A different student viewpoint of West High

This was forwarded to the West High listserve with the request that it be posted as part of the current discussion about changes at West High.

When I read the anonymous email from a current West freshman who is defined as “talented and gifted,” I could not help but feel that I should write about my own personal experiences. I am in the exact same position as the previous writer (a current freshman at West High, defined as “talented and gifted.”), but I have completely opposite views. My time at West so far has been quite enjoyable. While some of the core freshman classes are indeed rather simple, I do not feel that my assignments are “busy work.” While most classes may be easy, they still teach worthwhile information.

In my geometry class, for example, I am getting very high grades and do not always find the work completely challenging, it is important to learn the theorems and practice them before I can move on to a more difficult class. To get a more stimulating math experience, I worked it out with my guidance counselor to take an elective programming class, which is not intended fo r freshman, and that class stretches my mathematical limits. I am both learning the necessary theorems for math, and broadening my horizons. My english class I have also found enjoyable and plenty satisfying for a freshman class. I feel that it is necessary to point out that there is more than one freshman english teacher, and the anonymous freshman writer may very well have a far more mediocre teacher than I do. If that person is not finding their english class challenging enough, perhaps they could meet with their guidance counselor to switch teachers. The english curriculum in my class I have found to be quite interesting. As I will be a sophomore next year, I was rather concerned with the prospect of a core english curriculum and, I will admit, was not at all excited when I discovered that it would being going through. However, when I took the time to read through the details of this class, I was quite pleased. I am very excited with the literature that will be assi gned in this class, and I feel that this new curriculum may very well be more rigorous than any previous sophomore options. In addition, there are nearly a dozen elective english classes that sophomores will have the chance to take. Such classes should satisfy any sophomore’s love for literature. There is also the option to take the extra english honor’s classes. Yes, I am aware that these will be during lunch twice a week, but I feel that this is satisfactory. If a student wishes to continue to discuss their love for a piece of work they are reading, they most certainly can continue a discussion with the other honors students after the teacher has left. As a student, I feel that if I am truly dedicated, I ought to be willing to sacrifice any other club that would be going on at that time for the honors class. In the real world, choices need to be made, and they cannot be adjusted to suit a small group of people, no matter how “gifted and talented” they are. I also feel that the core english class is necessary to “shake things up.” If the school created one separate class for gifted and talented students to test into, then this would defeat the purpose of having diverse classes (which is important, as West High is a very diverse school). I feel that if there were a separate honors english class to take in place of the core class, then this class would separate students – it would be a huge step back toward segregation in a progressive city. I believe that having a diverse classroom can be one of the most enjoyable and enriching experiences for any student. As for the new english curriculum, well, the combination of extra honors classes and elective english classes seem plenty to give even the most literature-loving sophomore a wonderful english experience. There is also one more thing that I would like to point out. Simply because a student is not “talented and gifted” does not mean that a student lo ves literature any less than any “talented and gifted” student. The opposite is implied when I read and hear “talented and gifted” parents rallying for a more rigorous sophomore english class. As a student, I believe that Mr. Holmes is doing a superior job in turning West High into an academically excellent school, and I am extremely pleased with the changes he has made so far as principal. I would like to thank all of the members of this group for taking my views into account and I am hope that they have given you a different perspective on the current changes being made at West High.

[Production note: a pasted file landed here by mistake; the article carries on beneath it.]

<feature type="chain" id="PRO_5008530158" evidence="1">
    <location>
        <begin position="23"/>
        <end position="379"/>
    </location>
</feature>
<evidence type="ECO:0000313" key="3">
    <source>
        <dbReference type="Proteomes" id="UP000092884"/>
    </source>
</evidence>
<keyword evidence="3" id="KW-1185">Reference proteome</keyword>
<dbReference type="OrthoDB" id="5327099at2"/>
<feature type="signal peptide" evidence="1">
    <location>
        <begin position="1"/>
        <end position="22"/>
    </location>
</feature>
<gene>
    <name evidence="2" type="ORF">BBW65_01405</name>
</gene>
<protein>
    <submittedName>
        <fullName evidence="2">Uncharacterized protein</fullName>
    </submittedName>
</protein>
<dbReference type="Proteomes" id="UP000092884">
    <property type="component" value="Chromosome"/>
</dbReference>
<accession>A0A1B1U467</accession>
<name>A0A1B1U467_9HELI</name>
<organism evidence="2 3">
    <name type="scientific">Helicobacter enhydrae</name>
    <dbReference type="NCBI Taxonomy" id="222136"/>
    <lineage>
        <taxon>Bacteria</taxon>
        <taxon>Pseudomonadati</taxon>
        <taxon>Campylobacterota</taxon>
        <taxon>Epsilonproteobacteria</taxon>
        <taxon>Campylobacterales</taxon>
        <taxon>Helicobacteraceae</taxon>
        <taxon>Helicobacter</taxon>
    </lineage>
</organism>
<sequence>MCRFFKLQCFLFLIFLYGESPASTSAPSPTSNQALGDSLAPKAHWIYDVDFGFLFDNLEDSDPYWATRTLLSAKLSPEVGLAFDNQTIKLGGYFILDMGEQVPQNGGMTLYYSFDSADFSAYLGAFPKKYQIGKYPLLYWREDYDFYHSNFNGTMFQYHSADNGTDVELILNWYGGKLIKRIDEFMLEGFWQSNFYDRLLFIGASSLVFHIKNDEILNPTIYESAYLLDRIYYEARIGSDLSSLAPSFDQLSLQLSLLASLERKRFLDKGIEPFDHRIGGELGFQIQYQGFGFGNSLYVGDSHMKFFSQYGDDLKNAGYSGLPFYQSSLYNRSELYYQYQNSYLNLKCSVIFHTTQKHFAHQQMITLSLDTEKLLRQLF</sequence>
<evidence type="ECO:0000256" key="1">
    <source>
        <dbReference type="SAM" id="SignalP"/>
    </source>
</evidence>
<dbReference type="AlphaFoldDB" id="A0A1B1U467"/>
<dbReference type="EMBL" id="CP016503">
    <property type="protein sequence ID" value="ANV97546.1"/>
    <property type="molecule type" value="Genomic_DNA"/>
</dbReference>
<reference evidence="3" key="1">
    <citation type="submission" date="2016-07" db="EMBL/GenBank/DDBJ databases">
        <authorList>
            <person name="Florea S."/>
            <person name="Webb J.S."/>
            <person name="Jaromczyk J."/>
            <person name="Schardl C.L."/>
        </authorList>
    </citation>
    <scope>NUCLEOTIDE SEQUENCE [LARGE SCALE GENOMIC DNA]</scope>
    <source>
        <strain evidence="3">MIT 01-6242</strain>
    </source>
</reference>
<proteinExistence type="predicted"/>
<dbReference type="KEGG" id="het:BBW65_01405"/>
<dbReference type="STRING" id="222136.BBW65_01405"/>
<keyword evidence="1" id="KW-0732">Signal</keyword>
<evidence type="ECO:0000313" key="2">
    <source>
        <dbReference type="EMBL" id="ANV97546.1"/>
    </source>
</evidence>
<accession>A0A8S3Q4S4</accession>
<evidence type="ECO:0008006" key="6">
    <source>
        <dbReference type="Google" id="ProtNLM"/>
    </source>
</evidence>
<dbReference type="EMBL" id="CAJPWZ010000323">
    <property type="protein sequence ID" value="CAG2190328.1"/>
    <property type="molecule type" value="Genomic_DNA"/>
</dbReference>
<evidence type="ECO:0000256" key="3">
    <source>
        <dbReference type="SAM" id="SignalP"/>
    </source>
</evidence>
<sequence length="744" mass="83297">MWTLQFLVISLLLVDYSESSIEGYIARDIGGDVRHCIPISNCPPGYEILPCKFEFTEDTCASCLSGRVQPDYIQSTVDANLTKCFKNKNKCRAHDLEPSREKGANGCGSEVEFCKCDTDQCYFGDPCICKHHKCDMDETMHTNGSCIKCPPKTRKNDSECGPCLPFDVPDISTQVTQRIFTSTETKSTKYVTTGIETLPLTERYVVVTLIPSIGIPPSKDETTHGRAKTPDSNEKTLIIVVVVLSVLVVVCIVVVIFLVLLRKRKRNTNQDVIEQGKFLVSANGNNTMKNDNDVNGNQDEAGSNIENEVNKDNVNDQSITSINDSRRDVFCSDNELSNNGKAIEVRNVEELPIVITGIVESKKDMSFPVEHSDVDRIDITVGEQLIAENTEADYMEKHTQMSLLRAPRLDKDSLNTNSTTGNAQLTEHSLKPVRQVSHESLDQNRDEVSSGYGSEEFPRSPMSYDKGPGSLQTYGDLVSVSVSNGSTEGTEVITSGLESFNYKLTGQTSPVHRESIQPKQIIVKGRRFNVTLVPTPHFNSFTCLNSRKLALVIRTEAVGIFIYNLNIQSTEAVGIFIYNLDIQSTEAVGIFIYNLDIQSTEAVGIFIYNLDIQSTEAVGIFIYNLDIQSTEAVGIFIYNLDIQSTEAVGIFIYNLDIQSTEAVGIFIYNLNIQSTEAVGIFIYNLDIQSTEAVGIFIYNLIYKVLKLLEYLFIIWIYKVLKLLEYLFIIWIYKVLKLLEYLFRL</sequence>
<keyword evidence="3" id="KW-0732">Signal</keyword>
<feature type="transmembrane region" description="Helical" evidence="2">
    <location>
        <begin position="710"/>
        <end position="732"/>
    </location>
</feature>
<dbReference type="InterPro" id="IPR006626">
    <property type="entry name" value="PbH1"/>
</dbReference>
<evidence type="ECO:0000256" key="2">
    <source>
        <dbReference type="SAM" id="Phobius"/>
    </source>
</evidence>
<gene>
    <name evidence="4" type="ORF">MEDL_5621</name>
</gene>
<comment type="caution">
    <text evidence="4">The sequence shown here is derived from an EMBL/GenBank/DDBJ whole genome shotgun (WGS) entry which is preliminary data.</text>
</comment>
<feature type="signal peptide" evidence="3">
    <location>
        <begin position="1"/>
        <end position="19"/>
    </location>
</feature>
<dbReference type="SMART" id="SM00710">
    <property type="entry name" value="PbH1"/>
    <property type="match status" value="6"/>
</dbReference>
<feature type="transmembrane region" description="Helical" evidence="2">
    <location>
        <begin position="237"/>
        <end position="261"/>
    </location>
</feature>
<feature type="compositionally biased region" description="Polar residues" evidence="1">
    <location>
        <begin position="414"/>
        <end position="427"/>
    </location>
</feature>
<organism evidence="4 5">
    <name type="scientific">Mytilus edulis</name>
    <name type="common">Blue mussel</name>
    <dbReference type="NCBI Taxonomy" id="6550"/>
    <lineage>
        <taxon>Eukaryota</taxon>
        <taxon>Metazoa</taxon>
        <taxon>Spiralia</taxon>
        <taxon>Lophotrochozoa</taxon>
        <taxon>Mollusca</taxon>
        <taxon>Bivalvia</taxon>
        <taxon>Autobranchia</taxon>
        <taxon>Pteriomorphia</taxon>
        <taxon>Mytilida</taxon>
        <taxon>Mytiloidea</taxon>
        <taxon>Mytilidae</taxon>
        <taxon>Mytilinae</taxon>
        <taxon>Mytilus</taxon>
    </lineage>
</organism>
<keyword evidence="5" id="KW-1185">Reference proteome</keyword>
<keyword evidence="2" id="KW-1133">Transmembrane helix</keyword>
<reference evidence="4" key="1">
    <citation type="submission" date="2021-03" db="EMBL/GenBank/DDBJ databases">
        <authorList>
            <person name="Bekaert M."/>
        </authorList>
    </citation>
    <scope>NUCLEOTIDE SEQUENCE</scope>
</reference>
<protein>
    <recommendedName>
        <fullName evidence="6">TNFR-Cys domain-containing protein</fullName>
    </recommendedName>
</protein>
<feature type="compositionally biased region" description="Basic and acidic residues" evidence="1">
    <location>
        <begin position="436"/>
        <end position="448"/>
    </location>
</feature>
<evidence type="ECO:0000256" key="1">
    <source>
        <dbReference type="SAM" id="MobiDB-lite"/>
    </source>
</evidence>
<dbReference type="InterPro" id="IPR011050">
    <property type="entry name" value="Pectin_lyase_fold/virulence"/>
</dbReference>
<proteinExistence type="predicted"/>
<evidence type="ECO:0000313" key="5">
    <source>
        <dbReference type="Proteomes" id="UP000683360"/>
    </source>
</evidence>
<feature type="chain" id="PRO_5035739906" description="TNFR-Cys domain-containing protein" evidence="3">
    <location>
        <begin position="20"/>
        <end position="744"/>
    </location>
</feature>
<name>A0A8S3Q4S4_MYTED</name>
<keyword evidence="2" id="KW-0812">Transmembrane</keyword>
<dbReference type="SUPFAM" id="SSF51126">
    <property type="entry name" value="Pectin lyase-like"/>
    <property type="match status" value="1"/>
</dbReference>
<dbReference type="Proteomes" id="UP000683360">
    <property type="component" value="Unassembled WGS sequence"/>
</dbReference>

– An Anonymous West Freshman

4 thoughts on “A different student viewpoint of West High”

  1. Dear student,
    I’m glad that you felt comfortable enough to express an opinion contrary to many already posted on the blog. Good work!

  2. Here’s what worries me about whether your experience is sufficiently challenging, satisfied freshman. You wrote: “While some of the core freshman classes are indeed rather simple, I do not feel that my assignments are “busy work.” While most classes may be easy, they still teach worthwhile information.”